Popular Culture Review Vol. 24, No. 2, Summer 2013 - Page 28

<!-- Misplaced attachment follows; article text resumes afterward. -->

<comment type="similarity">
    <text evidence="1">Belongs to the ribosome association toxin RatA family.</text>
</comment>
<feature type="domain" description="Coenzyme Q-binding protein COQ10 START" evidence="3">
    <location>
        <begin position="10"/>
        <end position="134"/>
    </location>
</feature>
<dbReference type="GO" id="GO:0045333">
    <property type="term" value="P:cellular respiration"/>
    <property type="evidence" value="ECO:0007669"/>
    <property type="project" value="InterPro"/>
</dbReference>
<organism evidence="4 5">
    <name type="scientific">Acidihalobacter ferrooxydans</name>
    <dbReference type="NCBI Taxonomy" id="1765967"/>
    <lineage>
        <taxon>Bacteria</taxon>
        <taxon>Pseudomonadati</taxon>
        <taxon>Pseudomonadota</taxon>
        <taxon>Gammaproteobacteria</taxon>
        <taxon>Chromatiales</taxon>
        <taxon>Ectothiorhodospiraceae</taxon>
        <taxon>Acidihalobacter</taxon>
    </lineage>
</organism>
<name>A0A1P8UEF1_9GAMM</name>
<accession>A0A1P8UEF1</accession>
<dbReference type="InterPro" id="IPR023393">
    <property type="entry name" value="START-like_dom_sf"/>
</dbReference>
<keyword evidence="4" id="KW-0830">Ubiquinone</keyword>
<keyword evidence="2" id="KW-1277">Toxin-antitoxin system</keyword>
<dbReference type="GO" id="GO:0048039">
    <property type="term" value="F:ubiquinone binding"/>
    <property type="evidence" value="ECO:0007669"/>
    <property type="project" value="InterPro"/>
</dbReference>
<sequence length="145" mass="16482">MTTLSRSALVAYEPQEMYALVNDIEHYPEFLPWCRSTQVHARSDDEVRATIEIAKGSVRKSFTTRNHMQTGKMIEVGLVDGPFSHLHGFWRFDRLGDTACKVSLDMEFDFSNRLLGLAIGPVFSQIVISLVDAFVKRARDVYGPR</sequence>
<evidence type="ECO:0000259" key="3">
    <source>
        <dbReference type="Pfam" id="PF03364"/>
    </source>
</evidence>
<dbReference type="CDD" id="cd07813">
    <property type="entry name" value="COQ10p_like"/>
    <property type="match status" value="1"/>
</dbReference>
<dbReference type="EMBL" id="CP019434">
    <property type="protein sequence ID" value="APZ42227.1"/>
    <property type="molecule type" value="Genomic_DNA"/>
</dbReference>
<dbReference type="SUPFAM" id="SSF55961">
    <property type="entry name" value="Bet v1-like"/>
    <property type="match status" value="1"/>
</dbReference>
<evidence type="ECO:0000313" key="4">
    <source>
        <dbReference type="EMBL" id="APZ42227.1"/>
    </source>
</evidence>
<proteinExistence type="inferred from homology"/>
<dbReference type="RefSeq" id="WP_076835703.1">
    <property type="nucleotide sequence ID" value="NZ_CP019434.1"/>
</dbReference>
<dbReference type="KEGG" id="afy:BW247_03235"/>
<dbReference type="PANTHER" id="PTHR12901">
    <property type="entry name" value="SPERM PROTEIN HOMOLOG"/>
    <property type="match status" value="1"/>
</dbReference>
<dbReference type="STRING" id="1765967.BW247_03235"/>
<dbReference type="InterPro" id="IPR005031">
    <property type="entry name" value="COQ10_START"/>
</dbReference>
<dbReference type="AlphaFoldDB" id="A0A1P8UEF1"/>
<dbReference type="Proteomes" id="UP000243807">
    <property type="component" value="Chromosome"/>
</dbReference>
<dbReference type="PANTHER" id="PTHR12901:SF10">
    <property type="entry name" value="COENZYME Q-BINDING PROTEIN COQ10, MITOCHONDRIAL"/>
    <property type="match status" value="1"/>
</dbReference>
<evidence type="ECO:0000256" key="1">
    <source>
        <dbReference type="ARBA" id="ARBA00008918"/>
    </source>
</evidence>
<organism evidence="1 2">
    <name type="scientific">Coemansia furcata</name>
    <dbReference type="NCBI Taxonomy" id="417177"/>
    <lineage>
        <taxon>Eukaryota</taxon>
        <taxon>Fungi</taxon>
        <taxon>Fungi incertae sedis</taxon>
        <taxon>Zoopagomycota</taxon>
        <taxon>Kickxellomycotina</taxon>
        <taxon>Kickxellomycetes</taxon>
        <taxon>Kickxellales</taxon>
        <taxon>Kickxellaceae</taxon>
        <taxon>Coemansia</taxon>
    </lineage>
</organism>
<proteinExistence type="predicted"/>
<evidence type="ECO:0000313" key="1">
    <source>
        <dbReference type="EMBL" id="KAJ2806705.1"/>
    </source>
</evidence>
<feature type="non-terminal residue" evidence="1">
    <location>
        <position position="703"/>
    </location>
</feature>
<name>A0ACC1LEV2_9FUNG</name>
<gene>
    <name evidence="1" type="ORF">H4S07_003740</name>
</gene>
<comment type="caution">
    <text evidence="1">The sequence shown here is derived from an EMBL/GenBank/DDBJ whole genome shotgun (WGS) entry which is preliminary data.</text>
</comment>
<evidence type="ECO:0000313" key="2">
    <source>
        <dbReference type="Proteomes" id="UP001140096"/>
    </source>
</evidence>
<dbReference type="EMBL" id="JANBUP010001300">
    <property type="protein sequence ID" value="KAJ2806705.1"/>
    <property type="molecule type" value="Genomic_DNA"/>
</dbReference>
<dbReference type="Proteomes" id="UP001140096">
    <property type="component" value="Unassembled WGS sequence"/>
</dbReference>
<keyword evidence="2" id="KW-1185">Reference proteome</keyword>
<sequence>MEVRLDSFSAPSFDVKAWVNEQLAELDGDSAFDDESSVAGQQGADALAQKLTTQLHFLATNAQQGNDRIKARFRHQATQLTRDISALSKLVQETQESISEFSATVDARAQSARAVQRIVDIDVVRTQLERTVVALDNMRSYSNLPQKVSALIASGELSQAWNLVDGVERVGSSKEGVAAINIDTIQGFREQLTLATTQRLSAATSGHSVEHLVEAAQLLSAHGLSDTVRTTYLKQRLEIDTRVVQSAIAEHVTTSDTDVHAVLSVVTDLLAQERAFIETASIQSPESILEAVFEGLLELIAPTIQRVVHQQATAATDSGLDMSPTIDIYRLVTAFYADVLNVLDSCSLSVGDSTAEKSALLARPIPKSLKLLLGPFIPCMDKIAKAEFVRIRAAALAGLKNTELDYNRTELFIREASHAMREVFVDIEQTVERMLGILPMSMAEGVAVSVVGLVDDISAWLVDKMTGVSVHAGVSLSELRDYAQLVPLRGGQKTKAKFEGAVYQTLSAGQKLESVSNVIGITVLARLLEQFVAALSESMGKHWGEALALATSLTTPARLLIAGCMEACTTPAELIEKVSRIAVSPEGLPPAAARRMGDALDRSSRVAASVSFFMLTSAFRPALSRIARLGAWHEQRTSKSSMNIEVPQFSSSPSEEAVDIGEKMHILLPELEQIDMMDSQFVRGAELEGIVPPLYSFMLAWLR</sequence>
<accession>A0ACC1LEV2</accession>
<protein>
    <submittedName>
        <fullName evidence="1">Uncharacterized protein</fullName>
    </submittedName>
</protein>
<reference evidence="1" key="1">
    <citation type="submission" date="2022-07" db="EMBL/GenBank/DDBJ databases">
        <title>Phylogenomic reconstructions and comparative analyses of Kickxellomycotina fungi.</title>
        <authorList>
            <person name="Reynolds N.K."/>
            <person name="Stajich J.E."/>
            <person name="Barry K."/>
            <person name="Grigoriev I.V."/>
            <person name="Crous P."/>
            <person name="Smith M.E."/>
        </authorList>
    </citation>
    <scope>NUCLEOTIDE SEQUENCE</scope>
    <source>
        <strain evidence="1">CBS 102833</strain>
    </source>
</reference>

24 Populär Culture Review Unfortunately, it is a game that Parker connects to Voodoo, a religion that is foreign to Harry Angel and to probably most o f the viewers o f the film. By linking Voodoo with devil worship and soul snatching, Alan Parker demonizes the religion and Supports Hollywood’s unjustified and misleading Voodoo construct. As a result, he misrepresents and undermines the work o f any ethnologists researching Voodoo, as they “condamnent categoriquement cette maniere de voir dans le voodou un culte du demon” (categorically condemn the perception o f Voodoo as belonging to the cult o f devil worship) (Montilus 111). Magic, Conjure, and Voodoo Dolls in The Skeleton Key The element o f soul snatching also finds expression in Iain Softley’s film The Skeleton Key. Here, Violet Devereaux, an elderly woman, pretends to be in need for Caroline Ellis, a young nurse from New Jersey, to take care o f her husband Ben, who, after a stroke, has lost speech and leg movement. Violet, however, is not interested in curing her husband. Her only interest is in Caroline’s soul and body, which, when the time is right, she desires to snatch away from her in a ceremony called “the conjure o f sacrifice.” Until then, Caroline shall remain on the property o f the old plantation home under the false premise to be the caretaker o f V iolet’s husband. Interested in her patient and her new environment, Caroline explores the old house and its surroundings in order to find clues about what could have caused Ben’s physical and linguistic paralysis. Similar to Harry A ngel’s discovery o f the Voodoo altar behind a closed window, Caroline soon detects a locked-away room filled with jars, roots, animal skulls, and Voodoo dolls. Not being familiär with New Orleans’ unique Voodoo Hoodoo tradition, she concludes that something mysterious and evil has caused Ben’s disability to walk and talk. Her initial bewilderment tums fast into a growing suspicion o f Violet’s true intentions for having her reside at the plantation, and a personal quest to identify the real cause for Ben’s disability. Even though she is right assuming that Ben’s condition is not o f any physical nature, she is wrong determining Voodoo as its cause. As Carolyn M orrow Long points out in her article “Perceptions o f New Orleans Voodoo” (2002), the goal o f Voodoo is not to harm, but to establish “a balanced life characterized by harmony with the human community, the natural environment, the Iwa, and the ancestral spirits” (Long, “Perceptions” 88). Nevertheless, to Caroline— and probably to